Australian slang is informal language used in Australia.
This guide should be viewed as an informal and fun introduction to some Australian idiosyncrasies, rather than a guide on how to communicate.
Increasing globalisation and a move away from rural living has seen Australian English adopt a lot of American terms while at the same time romanticising words commonly associated with the bush. Australians mostly view their slang as being uniquely Australian and an integral part of their culture. Judging by the number of Australian slang books available on the shelves, it remains of interest to travellers too.
Many parts of Australian slang have their origins outside Australia, particularly in England and Ireland. Don't be surprised if many terms seem familiar. However, don't assume that similar slang expressions have the same meaning to Australians as they might in other countries. An attempt to use some Australian slang will likely be viewed as an attempt to mock, rather than as a genuine attempt to speak the local dialect. It's better to use the guide to interpret Steve Irwin's former TV shows.
A significant portion of Australian lexicon and place names derive from one of the hundreds of Indigenous Australian languages spoken before the British colonial period, many of which are still spoken today. Some words and names like "Wooloomooloo", "Oodnadatta" or "Kununurra" which visitors to the country may find challenging to pronounce, typically roll off the tongue of Australian English speakers.
English-speaking travellers are best advised just to speak clearly, as most Australians are used to a variety of accents. However, it can never hurt to say "G'day, How ya goin'" to an Aussie although don't be surprised to get a response of "oi! tryin' ta be aussie cunt?".
- How ya goin'
- How are you?
- Not bad mate
- Fine, thank you.
- Cheers mate / Cheers brother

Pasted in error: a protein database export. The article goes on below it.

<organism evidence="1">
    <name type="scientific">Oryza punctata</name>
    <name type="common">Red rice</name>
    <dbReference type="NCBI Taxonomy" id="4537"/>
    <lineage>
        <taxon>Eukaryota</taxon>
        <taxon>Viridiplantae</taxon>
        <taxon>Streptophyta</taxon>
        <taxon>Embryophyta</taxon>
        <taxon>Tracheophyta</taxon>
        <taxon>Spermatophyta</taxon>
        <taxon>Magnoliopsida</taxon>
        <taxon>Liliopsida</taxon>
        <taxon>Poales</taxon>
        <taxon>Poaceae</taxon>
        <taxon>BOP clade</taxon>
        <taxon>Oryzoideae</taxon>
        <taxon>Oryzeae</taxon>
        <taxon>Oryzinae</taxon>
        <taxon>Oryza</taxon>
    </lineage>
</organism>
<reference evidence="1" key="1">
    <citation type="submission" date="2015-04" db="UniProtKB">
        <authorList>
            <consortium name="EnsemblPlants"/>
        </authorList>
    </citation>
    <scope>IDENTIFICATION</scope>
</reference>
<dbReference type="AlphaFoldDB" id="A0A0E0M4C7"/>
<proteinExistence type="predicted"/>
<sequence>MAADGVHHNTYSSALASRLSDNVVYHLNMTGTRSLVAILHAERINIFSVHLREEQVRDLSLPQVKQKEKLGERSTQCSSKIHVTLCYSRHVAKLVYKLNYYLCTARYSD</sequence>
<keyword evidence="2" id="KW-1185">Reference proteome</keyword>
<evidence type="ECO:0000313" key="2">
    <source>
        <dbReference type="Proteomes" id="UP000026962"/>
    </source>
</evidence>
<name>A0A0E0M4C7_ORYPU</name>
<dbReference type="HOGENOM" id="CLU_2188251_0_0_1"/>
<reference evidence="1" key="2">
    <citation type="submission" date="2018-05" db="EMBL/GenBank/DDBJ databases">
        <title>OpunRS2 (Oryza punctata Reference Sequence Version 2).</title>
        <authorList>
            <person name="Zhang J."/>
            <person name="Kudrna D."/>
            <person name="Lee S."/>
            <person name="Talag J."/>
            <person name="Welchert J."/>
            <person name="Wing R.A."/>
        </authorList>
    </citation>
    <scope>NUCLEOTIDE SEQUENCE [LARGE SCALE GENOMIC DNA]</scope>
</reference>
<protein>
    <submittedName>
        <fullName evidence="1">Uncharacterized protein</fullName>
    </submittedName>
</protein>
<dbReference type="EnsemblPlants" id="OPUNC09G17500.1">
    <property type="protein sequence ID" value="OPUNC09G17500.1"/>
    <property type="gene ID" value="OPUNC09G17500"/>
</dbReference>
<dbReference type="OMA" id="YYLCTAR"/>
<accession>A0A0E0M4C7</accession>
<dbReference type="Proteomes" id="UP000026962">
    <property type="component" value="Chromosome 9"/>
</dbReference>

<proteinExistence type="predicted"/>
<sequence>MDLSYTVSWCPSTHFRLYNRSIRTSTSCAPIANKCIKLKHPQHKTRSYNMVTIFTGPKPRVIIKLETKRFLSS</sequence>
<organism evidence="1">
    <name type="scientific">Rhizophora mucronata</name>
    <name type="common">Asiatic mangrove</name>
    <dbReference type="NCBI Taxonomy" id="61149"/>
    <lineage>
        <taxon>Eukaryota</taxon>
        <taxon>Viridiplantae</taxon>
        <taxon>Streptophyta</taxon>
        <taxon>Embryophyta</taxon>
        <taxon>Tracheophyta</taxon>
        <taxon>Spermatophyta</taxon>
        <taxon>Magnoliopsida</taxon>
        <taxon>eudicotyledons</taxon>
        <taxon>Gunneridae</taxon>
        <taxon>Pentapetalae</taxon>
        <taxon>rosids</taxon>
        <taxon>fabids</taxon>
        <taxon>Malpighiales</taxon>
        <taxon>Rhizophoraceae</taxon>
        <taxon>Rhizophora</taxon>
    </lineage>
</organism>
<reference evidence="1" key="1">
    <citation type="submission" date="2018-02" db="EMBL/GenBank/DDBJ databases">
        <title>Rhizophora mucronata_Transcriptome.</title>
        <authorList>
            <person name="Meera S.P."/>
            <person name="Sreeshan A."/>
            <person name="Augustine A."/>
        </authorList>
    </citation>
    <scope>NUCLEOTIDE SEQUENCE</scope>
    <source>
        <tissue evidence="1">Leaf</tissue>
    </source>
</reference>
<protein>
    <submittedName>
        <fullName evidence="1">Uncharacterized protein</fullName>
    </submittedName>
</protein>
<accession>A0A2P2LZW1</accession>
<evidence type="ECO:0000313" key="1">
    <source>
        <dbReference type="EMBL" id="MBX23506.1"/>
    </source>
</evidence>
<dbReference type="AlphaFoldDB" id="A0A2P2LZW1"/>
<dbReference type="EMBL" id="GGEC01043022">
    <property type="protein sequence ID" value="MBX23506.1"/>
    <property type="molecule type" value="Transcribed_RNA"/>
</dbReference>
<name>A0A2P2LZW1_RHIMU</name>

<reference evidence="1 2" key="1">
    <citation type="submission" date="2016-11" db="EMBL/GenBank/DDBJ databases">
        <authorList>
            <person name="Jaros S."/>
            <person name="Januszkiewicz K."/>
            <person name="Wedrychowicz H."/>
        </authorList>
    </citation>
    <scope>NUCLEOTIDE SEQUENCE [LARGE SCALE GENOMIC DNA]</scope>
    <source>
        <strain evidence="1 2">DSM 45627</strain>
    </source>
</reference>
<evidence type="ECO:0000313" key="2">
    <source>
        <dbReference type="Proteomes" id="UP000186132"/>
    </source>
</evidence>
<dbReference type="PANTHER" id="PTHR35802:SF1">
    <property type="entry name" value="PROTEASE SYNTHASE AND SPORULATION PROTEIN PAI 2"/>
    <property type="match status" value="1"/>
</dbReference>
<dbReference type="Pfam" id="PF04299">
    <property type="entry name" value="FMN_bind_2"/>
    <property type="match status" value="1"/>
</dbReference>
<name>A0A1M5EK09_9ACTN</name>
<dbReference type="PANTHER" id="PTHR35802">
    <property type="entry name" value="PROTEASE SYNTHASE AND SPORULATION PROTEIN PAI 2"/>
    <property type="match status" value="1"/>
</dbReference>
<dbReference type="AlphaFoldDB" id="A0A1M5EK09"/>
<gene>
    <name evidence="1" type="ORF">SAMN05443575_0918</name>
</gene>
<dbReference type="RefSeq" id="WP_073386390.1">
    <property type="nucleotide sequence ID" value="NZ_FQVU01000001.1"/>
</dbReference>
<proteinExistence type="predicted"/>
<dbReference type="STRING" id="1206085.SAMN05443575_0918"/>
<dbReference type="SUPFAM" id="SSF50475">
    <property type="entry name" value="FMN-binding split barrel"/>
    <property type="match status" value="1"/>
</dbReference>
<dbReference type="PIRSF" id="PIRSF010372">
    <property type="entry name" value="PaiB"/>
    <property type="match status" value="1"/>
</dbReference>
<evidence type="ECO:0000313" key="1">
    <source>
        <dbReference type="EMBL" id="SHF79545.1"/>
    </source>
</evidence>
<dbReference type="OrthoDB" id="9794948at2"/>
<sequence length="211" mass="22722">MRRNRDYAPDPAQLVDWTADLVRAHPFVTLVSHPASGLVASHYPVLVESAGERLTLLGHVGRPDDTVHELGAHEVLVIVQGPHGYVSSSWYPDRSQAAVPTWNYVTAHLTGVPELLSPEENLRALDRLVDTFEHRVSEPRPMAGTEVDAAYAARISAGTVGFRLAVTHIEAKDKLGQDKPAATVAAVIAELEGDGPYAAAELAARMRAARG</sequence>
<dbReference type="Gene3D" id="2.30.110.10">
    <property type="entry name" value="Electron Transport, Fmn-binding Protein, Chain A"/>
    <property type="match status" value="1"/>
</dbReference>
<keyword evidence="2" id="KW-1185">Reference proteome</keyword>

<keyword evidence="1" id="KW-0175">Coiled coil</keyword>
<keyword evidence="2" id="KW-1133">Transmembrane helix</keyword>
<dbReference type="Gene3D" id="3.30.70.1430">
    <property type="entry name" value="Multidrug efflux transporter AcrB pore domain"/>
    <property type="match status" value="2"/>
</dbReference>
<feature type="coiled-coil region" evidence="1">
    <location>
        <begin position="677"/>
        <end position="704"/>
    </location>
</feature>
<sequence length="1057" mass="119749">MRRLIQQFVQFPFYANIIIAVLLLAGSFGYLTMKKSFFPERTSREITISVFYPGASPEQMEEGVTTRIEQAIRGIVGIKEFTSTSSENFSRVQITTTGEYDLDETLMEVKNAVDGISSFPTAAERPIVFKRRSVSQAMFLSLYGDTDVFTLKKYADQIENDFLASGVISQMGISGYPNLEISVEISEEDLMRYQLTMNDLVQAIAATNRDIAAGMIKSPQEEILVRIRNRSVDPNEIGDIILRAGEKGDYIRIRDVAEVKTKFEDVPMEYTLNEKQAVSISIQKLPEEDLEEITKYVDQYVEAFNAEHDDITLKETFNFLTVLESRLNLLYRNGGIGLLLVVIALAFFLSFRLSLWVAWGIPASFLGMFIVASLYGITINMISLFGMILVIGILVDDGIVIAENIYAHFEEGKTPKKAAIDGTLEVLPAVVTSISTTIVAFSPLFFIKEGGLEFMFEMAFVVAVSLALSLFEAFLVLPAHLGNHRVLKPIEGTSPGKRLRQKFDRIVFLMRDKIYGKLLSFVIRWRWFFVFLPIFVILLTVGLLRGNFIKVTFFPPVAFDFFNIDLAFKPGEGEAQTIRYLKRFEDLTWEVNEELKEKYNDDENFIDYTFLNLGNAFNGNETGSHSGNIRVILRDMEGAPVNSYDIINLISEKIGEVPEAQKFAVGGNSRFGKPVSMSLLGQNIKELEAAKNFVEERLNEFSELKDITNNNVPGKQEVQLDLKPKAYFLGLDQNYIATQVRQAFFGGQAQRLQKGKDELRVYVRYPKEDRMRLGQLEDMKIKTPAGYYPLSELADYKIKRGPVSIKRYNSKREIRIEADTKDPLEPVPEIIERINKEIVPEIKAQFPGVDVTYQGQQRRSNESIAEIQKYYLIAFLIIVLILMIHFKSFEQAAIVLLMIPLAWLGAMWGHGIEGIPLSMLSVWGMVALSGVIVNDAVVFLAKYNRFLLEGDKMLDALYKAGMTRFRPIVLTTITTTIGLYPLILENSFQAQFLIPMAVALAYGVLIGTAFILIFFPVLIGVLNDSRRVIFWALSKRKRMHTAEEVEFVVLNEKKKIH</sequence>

- Thank you.
- No worries / No drama
- You're welcome (in response to thank you)
- Excuse me (regarded as uncouth by some people)
- You're right
- That is okay (in response to sorry)
- Yeah, nah
- I understand but disagree
- See ya later
- Hoo roo
- Take it easy
- For sure
- afternoon, e.g. "Let's meet for a schooner this arvo".
- commonly used to convey an exaggerated view of time, e.g. "I haven't seen you in yonks".
- Red hair
- Red haired (This can be considered offensive.)
You may hear this a lot and it can be used in a wide range of situations, and confusingly it can be either affectionate or insulting. It is not as strong as its use in British English. For example if you experience some luck then you may be referred to as a 'lucky bastard' (in a positive sense). Generally anyone in authority, especially politicians, can be referred to as 'bastards', although a politician with a good and honest reputation may be referred to as a 'good kind of bastard'. You can occasionally refer to friends as bastards, but you should avoid with strangers.
Australians typically have a more laid-back approach to swearing when compared to other countries. Don't be surprised to hear people refer to their friends as "cunts" or add a few unnecessary "fuck"s into their sentences. Most of the time swearing is used for emphasis rather than to cause offence.
- Mad Cunt / Sick Cunt
- A wild / fun person. In most situations it's not appropriate to directly call someone a cunt but may be heard at bars or parties also with a few unnecessary fucks as well.
- Damn - a common expression of disappointment, not offensive.
- Drongo, Galah, Turkey
- an idiot or a fool (not generally considered offensive)
- Bloody bastard
- Usually used to show displeasure with an action or dislike of a person
- Sexual intercourse, similar to the British word 'Shag'. Can also be used as a verb. This also affects Australian sporting terminology—while an American would root for a preferred team or athlete, an Australian would barrack or go for the same.
- very usually used when not in a good mood
- usually said when one's surprised
- fuck no
- just a way of saying no, but for more serious stuff.
Before 2012, the name of Sydney trains' operator was called CityRail, however, often there would be frequent delays, and cancellations weren't uncommon. CityRail also did not have a train network to the Hills District, which meant that most people in the Hills district were forced to use a bus to the CBD. Later in 2013 when the Labor government lost the election, it was superseded by Sydney Trains. Sydney Trains' services were a lot better, however, delays were still common, although not as much as CityRail. Once Sydney Trains had built a line to the Hills district, everything went a lot quicker. Now that delays are so uncommon, whenever there's a delay, people would link back to the CityRail experiences and call it as "Shittyrail"